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"If God is sovereign, then his lordship must extend over all of life, and it cannot be restricted to the walls of the church or within the Christian orbit." Abraham Kuyper Common Grace 1.1.

Friday, 6 December 2013

Kuyper's Common Grace #CG1.1 Chapter 2

Chapter 2. The Starting point of the doctrine of common grace

Surprisingly Kuyper begins his look at common grace not with Adam but with Noah and the Noahic covenant: "By means of that starting point with Noah, common grace, which began in Paradise acquired its more definite form".

He feels that the Noahic covenant, despite being the most detailed of the covenant in the scriptures, has been neglected and that too often we move too quickly to Abraham. The Noahic covenant has no hint of saving grace - there is no forgiveness or promise of eternal life.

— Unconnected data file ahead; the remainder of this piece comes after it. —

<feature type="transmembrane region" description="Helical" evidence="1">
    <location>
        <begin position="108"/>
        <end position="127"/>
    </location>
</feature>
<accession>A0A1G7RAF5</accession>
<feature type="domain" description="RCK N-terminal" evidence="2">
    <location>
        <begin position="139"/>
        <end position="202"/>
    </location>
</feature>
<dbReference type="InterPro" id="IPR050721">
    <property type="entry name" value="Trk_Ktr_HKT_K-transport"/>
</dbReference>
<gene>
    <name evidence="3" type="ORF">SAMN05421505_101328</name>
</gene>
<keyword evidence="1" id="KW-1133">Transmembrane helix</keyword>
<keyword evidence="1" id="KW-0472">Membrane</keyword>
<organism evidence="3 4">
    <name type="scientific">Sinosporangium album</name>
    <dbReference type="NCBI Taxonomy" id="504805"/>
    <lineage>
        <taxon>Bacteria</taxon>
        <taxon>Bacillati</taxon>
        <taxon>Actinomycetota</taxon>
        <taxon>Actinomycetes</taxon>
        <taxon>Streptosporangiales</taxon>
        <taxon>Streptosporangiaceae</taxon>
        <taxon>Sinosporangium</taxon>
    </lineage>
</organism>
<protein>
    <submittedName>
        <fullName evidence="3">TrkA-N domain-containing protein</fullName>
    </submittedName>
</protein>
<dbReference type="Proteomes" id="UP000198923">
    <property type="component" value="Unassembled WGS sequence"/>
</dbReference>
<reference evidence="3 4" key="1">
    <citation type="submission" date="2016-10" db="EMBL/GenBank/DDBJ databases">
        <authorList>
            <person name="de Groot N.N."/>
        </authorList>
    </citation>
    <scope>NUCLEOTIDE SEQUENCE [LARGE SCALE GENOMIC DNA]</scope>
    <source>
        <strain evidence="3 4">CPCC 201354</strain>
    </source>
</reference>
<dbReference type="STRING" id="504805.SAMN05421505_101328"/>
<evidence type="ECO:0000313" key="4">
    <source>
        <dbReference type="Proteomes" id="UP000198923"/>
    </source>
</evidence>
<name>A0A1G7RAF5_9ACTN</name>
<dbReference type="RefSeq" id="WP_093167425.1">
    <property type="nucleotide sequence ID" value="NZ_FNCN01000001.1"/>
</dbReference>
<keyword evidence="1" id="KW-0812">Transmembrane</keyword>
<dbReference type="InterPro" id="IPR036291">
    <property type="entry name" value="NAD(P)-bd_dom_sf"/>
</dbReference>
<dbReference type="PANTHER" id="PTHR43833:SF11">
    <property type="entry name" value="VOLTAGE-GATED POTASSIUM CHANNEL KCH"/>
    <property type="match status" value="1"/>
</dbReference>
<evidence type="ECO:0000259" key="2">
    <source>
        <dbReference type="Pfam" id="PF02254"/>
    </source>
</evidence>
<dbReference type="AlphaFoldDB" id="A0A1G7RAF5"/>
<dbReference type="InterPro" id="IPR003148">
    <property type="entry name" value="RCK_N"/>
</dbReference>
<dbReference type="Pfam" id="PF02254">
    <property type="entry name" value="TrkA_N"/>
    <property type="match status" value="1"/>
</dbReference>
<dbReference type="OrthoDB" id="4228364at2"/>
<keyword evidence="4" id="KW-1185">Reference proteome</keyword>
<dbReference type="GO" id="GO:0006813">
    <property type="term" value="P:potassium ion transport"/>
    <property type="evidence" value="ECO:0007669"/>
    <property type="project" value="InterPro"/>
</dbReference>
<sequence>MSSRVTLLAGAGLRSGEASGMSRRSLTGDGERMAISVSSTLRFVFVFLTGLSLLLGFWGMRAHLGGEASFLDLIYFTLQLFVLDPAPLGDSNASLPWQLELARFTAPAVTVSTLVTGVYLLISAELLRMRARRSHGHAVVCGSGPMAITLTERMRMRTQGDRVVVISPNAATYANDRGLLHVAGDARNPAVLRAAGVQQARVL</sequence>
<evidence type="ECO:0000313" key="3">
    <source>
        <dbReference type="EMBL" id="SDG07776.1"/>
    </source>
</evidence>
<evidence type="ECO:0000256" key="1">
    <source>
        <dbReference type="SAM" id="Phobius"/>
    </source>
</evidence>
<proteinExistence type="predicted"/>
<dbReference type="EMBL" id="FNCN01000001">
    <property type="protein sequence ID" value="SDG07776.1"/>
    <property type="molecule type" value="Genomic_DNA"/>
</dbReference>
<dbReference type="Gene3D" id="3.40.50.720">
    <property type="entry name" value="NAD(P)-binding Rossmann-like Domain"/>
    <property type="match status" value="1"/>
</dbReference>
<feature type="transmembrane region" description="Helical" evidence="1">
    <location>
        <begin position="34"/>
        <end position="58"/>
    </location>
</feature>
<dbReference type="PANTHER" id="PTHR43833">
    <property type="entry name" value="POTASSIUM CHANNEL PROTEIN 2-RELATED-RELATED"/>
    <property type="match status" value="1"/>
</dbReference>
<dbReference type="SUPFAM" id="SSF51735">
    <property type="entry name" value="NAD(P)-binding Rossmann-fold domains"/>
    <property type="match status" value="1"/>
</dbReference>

Kuyper contrasts Noah with Adam. Noah, was the second progenitor of the human race, but was not the second head of our race, Noah, unlike Adam, was the fruit of himan procreation..

There are three upheavals mentioned in the Bible effected by the wrath of God: the fall, the flood and the Maranatha (the return of Jesus). The fall resulted on a curse, thorns, wild animals and Paradise vanished; in the flood water played a key role but there is now new conditions, which will remain until the Maranatha. The third catastrophe will be different in that the first two caused disaster but the third will bring restoration.

We are not given many details of the pre-flood condition of the earth other than that there was an increase in violence and people were living for long lives; only Noah's family were God fearing. The implication is that without God's intervention there would eventually be no church. God's intervention was common garce aquiring a definite form.

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